My Dream - Page 2

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Re: My Dream

GreyWyvern wrote:

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Just thinking the same myself!

Charles Sweeney

Re: My Dream

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I've been hiding out on alt.html.  Lower signal-to-noise ratio than you
crazy kids on AWW

-Karl Core
Please Support "Project Boneyard":

Re: My Dream

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Changing the password: this will most likely have no effect, since usually
the password is just checked for once, when a person logs in... and not
repeatedly checked while they are logged in.

As far as how to handle it: this will depend on alot of specifics to the
person in question... what software they have available to handle a hacker,
are they physically near the server, how the person is hacking the site,

Overall I wouldn't worry too much about it...
- Unless your site is really big/popular/well known then its not a high risk
target for hackers (that doesn't mean it would never be hacked, but just
that there probably isn't some kid in taiwan at this moment trying to break
through your security so he can put "Hi Mom" on your site).
- If somebody hacked your site its likely that they aren't going to go in
there and change a bunch of text on different pages... they would just
upload a new page or an image to your site and then move on.
- If your site was hacked as above (the home page changed or something) then
its easier to just restore it from a backup, take a look at what security
you have in place and how you might improve it, and then just move on.
- If you don't have a backup of your site, or make periodic archives of your
site/data then you should... because, if your site is hacked and you don't
have a backup then the one that is really at fault here is you.

Re: My Dream

On Tue, 07 Dec 2004 10:28:48 -0500, Neal wrote:

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I had a dream that I was stuck in some sort of weird prison and it was
winter and cold and icy and I had been there a long time, like a
count-of-monte-cristo-long time, and I was trying to break out but there
was this ocean and waves and other people hindering me and this long
bridge or catwalk thing I had to crawl over and at that point the cat and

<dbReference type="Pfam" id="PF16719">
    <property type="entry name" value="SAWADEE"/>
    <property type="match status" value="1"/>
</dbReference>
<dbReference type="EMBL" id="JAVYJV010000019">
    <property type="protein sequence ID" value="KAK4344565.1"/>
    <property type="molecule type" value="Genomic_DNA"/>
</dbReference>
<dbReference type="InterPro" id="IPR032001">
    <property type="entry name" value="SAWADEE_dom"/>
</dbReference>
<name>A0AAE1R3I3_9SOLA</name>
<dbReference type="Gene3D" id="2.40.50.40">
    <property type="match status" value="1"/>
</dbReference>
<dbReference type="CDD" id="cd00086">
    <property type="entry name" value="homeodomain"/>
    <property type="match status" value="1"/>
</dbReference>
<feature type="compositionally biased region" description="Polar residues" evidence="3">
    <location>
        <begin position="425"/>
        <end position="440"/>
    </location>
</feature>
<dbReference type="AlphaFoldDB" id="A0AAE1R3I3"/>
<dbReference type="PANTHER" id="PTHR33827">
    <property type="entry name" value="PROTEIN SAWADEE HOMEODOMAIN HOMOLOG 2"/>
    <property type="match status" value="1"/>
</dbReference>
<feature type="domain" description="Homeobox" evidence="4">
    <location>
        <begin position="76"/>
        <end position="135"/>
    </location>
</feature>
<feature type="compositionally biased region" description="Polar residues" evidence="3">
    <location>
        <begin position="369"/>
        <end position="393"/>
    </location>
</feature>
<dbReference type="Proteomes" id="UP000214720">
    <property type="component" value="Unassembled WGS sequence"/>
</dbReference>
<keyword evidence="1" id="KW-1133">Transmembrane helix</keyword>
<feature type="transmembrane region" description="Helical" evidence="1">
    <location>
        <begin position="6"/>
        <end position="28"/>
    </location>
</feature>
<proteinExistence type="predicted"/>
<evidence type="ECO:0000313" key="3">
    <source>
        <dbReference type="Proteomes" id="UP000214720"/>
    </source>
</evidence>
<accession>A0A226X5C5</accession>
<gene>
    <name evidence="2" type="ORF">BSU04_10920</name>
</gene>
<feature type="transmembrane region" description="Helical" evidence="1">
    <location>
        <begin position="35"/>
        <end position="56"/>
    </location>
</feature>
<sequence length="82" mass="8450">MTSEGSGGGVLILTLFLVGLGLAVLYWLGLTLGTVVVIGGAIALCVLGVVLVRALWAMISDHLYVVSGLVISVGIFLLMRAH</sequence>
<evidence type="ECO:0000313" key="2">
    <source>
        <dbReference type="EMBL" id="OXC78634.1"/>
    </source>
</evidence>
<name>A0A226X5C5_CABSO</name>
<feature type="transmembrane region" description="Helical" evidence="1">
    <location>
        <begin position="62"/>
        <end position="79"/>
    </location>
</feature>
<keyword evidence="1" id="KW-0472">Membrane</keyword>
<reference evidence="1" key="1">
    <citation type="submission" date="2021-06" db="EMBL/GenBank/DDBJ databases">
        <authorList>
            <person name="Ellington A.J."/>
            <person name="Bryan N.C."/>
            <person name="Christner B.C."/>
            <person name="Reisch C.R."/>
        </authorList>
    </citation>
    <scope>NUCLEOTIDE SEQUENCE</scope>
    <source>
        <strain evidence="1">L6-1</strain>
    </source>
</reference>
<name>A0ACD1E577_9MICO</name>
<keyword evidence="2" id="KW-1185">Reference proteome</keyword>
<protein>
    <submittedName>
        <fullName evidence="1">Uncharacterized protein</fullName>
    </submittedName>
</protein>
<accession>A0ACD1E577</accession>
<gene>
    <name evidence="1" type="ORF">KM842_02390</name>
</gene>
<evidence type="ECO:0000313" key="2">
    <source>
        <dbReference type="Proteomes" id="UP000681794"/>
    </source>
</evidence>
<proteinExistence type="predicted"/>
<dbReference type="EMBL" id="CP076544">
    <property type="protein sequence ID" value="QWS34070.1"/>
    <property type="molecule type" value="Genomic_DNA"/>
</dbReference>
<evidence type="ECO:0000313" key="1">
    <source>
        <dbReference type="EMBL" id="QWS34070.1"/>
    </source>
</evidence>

the pirate tried to knock me off the bridge thing but they got swept away
by the tidal wave and somehow there was this crazy blender thing that was
pureeing people if you fell into it and some other stuff that, believe it
or not, was actually kinda strange.

but i'm not too sure you really have anything to worry about as far as
hacking is concerned. It was only a dream, after all.

could you sue your ISP if their negligence created a problem? I dunno...

Could you sue the hacker, presuming they are caught?

This is still a big fat gray area as far as law is concerned.  Best bet,
of course, is to keep local back ups of everything you do on a remotely
hosted server of any kind.  You *do* back everything up yourself, don't

Jeffrey D. Silverman |
             Website |

Drop "PANTS" to reply by email

Re: My Dream

[F'ups trimmed because I don't read a.w.w. and my newsreader will
 puke on it...]

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I've actually seen a similar thing.

A client of mine bought a server for co-lo, so we moved their sites to
it from a web hosting provider who was once popular with the esteeemed
folks of this very newsgroup but who shall remain nameless. The former
web host started out by port scanning the new box, but didn't find
anything too exciting or exploitable, and went away. I had hoped that
the port scan would be the end of it.

Some weeks or months later one of my applications on the new server
emailed me several times in a short time, which I took to indicate that
the client was having trouble with something he was doing, so I logged
in on the server and initiated a 'talk' session with him to see if he
needed some help. He was pretty sure that he had it under control, knew
what was wrong with the data he was trying to feed to the app, so I